August 25, 2011
Illuminations: A Sodden Irish Duel
by Melville House
With the release of The Duel x5, Melville House is launching a new digital innovation, HybridBooks, which combines the concept of a digitally enhanced eBook with the printed book. For more information on HybridBooks please click here.
Throughout August we will be posting samples from the Illuminations — additional material that will appear exclusively in the first releases in our Hybrid Books series. So sharpen your sword, keep your powder dry and get ready for a month of dueling history, lore and technique. That’s right. Dueling technique…
As mentioned last week, the Illuminations for The Duel by Alexander Kuprin contain a collection of fiction and poetry that in most cases are all individually titled “The Duel.” This also includes chapters titled thus. In this spirit, the second to last selection from the Illuminations for Kuprin’s sobering tale is an 18th century Irish yarn that is, without a doubt, soaked through and through.
Here is chapter XXXII of Irish Tales, a novel by Michael Banim (1796-1874). Despite being a bestselling author in his time, Banim is better known for his role in editing and writing portions of his brother John Banim’s very popular O’Hara Tales. Published in 1866, this slapstick chapter was given the title of “The Duel.”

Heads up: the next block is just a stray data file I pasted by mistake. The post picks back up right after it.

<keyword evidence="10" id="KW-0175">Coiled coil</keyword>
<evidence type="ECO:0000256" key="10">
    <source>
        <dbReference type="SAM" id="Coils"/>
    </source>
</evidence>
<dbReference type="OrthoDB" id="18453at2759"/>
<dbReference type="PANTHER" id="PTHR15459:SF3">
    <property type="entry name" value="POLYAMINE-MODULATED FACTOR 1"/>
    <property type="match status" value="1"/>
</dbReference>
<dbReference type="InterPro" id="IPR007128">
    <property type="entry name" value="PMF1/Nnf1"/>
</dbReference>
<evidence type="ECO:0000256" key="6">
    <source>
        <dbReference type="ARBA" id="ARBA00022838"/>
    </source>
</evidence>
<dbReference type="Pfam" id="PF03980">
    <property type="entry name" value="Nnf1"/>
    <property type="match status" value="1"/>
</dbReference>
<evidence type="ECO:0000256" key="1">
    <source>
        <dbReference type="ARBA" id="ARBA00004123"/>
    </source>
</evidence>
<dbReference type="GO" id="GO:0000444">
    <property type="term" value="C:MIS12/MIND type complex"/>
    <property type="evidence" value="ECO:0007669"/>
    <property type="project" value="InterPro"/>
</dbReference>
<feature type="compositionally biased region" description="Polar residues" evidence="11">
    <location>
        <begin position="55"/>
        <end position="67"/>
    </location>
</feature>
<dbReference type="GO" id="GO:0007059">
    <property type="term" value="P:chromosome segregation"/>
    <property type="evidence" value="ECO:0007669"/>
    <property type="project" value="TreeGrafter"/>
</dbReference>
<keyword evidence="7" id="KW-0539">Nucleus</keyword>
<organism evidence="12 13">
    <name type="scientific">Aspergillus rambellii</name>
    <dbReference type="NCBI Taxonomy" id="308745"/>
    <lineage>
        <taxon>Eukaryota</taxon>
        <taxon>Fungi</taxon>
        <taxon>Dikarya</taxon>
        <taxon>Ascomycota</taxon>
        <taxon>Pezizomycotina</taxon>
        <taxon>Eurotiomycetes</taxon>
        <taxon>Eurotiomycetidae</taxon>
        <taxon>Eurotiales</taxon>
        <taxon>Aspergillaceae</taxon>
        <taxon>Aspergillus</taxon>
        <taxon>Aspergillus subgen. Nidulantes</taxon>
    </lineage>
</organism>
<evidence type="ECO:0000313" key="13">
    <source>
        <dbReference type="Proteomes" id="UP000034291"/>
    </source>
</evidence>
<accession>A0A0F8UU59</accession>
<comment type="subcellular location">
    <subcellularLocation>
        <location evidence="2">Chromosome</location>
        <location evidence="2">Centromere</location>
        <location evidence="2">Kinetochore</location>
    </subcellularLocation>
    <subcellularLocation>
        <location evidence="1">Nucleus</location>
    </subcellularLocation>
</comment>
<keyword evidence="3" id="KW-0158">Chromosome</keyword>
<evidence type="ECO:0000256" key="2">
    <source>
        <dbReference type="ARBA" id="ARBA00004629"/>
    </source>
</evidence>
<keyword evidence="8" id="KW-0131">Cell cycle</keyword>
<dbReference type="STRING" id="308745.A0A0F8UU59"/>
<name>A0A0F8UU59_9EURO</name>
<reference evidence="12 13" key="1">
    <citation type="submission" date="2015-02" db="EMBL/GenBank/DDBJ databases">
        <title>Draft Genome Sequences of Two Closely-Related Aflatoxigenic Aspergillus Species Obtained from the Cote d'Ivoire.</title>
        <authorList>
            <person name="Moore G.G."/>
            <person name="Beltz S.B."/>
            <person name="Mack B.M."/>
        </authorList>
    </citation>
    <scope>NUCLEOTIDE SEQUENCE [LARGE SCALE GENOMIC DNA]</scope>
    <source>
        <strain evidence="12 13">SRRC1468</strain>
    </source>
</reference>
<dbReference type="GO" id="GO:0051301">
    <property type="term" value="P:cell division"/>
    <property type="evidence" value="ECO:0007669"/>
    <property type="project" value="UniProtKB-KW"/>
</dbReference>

In answer to the “hallo!” that had made him bound, Tom O’Loughlin proceeded to discharge his mission. I should remark that the decayed gentleman’s manner was much altered during his present conference with the Half-pay. Somewhat of the spirit and demeanour of his early days returned to him,—of those days when he was a pleasant, hearty fellow, with money to waste, and no prevoyance of future pauperism.
“I come on a rather unpleasant business, Colonel,” he said.
“This day, Colonel,—I regret I was there to witness it,—you publicly degraded our mutual friend, Mr. Richard O’Meara.”
“You struck him with your stick, on the public bridge of this town.”
“He’ll get—more—if—” the Half-pay did not finish this sentence.